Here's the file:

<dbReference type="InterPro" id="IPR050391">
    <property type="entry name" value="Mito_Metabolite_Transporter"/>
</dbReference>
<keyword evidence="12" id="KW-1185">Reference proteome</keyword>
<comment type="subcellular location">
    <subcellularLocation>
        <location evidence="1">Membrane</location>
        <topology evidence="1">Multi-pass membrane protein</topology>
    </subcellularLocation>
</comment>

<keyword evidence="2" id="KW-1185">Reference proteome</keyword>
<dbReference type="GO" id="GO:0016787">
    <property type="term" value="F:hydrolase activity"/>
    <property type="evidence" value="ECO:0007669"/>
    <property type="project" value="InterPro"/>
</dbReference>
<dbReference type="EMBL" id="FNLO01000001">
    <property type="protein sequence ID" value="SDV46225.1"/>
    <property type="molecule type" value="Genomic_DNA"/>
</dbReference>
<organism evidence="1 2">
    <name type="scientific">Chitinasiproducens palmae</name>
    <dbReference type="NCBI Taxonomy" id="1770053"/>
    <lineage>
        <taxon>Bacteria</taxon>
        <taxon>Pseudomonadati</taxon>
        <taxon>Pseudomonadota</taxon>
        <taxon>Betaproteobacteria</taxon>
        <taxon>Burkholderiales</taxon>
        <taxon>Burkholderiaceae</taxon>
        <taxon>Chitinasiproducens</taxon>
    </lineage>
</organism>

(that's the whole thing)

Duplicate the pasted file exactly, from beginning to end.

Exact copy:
<dbReference type="InterPro" id="IPR050391">
    <property type="entry name" value="Mito_Metabolite_Transporter"/>
</dbReference>
<keyword evidence="12" id="KW-1185">Reference proteome</keyword>
<comment type="subcellular location">
    <subcellularLocation>
        <location evidence="1">Membrane</location>
        <topology evidence="1">Multi-pass membrane protein</topology>
    </subcellularLocation>
</comment>

<keyword evidence="2" id="KW-1185">Reference proteome</keyword>
<dbReference type="GO" id="GO:0016787">
    <property type="term" value="F:hydrolase activity"/>
    <property type="evidence" value="ECO:0007669"/>
    <property type="project" value="InterPro"/>
</dbReference>
<dbReference type="EMBL" id="FNLO01000001">
    <property type="protein sequence ID" value="SDV46225.1"/>
    <property type="molecule type" value="Genomic_DNA"/>
</dbReference>
<organism evidence="1 2">
    <name type="scientific">Chitinasiproducens palmae</name>
    <dbReference type="NCBI Taxonomy" id="1770053"/>
    <lineage>
        <taxon>Bacteria</taxon>
        <taxon>Pseudomonadati</taxon>
        <taxon>Pseudomonadota</taxon>
        <taxon>Betaproteobacteria</taxon>
        <taxon>Burkholderiales</taxon>
        <taxon>Burkholderiaceae</taxon>
        <taxon>Chitinasiproducens</taxon>
    </lineage>
</organism>